As president and sole owner of Sipox Holding a.s., Jozef Majský oversees an empire of 36 daughter companies - mostly specialized in machinery - that employ 11,000 people, have a total annual turnover of $800 million, and are worth roughly $300 million.
When the Czech and Slovak Republics split four years ago, Majský started his major acquisitions by buying the former Czechoslovak car and truck manufacturer, Tatra, which he re-named VAB. Its factory in Vrnocem produces military vehicles, trucks, and automotive parts.
Among its varied interests, Sipox Holding controls TAZ in Trnava, a car and automotive parts manufacturer; Styl Moda Sipox, which makes women's clothing; and Rekra Sipox, a group of hotels in the High Tatras and across Slovakia.
Most recently, Majský has diversified his business interests to include the media. The Slovak Spectator's Tom Reynolds sat down with Majský to discuss his plans and motivations.
TSS: Why were you first attracted to investing in the media?
JM: I started to work with the media for one reason: they needed financing, and no better company than Sipox Holdings could afford to invest in them.
Personally, I'm not touching the media. For me, they are a business. In some cases, I show them how to gain more income, but I always take care not to push them. Whatever they want to say, they can. I think political opinions can be interesting, if they have many readers, listeners, or viewers.
In the future, the media will play a greater role in this society. That's why I would rather not talk about my holdings in the media, because the situation is very sensitive. Some people say the media can play a big role in the whole fabric [of society], but personally I don't need to push them. Sipox Holding is a commercial enterprise.
TSS: What is your vision for VMV - the corporate umbrella for your newspaper holdings, which include Sme - and what do the intials "VMV" stand for?
JM: The initials "VMV" stand for the names of the people who established this company, although one of them is no longer there. It's one of the daughter companies of Sipox Holding.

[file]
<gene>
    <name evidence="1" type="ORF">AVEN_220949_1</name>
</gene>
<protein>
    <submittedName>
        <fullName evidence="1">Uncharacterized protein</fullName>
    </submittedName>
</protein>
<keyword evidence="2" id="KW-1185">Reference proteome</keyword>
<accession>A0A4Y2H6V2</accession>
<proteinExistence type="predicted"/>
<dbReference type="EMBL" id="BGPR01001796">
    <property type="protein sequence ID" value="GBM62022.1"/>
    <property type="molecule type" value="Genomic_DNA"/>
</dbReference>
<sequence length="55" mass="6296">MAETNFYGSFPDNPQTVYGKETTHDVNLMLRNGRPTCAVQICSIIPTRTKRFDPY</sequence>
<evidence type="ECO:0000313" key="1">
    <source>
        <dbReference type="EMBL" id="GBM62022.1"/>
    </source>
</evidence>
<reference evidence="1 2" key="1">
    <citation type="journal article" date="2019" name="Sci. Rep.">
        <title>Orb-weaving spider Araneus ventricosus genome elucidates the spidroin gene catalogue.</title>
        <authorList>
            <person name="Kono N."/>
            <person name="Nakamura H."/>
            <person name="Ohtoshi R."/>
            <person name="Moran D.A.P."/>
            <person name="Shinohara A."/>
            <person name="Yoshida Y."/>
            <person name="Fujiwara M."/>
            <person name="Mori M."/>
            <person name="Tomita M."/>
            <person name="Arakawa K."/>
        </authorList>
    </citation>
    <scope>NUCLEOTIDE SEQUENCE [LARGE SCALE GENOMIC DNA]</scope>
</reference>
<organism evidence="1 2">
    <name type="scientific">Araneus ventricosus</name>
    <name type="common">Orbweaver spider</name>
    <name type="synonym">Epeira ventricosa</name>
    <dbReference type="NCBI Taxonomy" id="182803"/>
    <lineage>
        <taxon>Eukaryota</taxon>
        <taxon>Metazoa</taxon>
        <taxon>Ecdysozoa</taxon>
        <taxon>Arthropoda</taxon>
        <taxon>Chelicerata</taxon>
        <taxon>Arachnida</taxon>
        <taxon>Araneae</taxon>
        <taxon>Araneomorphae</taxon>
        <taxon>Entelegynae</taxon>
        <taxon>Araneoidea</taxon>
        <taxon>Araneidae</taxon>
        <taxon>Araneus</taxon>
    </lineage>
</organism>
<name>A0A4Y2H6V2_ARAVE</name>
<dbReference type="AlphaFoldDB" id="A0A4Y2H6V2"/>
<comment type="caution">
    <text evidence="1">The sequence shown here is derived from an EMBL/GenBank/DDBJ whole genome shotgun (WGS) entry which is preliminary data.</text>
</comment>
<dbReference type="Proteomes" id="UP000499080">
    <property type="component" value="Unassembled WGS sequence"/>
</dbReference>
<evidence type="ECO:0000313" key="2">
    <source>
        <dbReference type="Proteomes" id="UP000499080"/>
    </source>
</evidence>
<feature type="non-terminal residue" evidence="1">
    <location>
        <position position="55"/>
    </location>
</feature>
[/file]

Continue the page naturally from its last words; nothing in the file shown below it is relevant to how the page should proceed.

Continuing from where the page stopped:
My vision for VMV is to establish an economically stable media organization that nobody will interefere with. I wanted to increase their independence. That's why we bought our own press machines, and we want to buy more and to produce more weekly and monthly newspapers.
I always take care to make this production independent, that the information the newspapers publish is truthful, and obtain the highest level of political commentary. They should be democratic and independent newspapers.
TSS: What's your definition of that?
JM: In Slovak, "democracy" translates as "the government of the people." If we want to be a partner in European structures, we have to show readers and the entire public that the whole country can be democratially governed.
I want to bring politics as close to the people as possible, and to show that I am somebody who pushes democracy from downstairs to upstairs, and makes democracy central to our country's aims. Now people are afraid of losing their jobs. They are peacefully listening to the government, and we are getting in the same position as we were under socialism, which the people are used to from 40 years' experience.
That's why I think that it's important for the media to represent democracy as a legitimate system. It might not be perfect, but they haven't found a better one yet.
TSS: Financially speaking, what is the total value of your media holdings?
JM: It's hard to say what all the media's value is totally worth. Each enterrprise has its own value.
Personally, I think that mass media are a very hard product to finance. It's understandable that the mass media need capital, perhaps from foreign sources, because the money must provide good technology and presses. Readers' literacy is increasing, and the number of readers is increasing. These factors are having a big impact on the market.
TSS: What's the percentage of your ownership in Sme and Radio Twist?
JM: I would rather not discuss percentages. In Sme I have the smallest part; in the others I have much more.
TSS: What about your other investments?
JM: There is an important auditor in France [Deloitte & Touche], which ranks Sipox 41st, in terms of companies' total worth, among all companies in eastern Europe. We are the strongest private company in Slovakia. Export-Import Sipox is the most profitable of our companies; after this is VAB Sipox.
TSS: What do you think of the Slovak press?
JM: Most [Slovak] newspapers, such as Pravda and Národná Obroda, are slowly going down, while the only one doing good business is Sme. For the people, it's more readable and accessible. Most people in Slovakia aren't satisfied with the political situation, and they want to read what the real truth is in the media.
I think the Slovak people are slowly beginning to realize that we have to come closer to European structures. To say it in terms of a timeframe is very hard. I would be very happy to say it will be as soon as possible.
I think even next year it is very important for Slovakia to show that it is part of Europe, and to send a strong message about the direction in which we are going. The political situation here is changing, and I think the direction that it takes will lead 100 percent towards European structures. I'm waiting for the people to understand what place of importance Slovakia must take in Europe, and how important help is from the European Union.
4. Dec 1996 at 0:00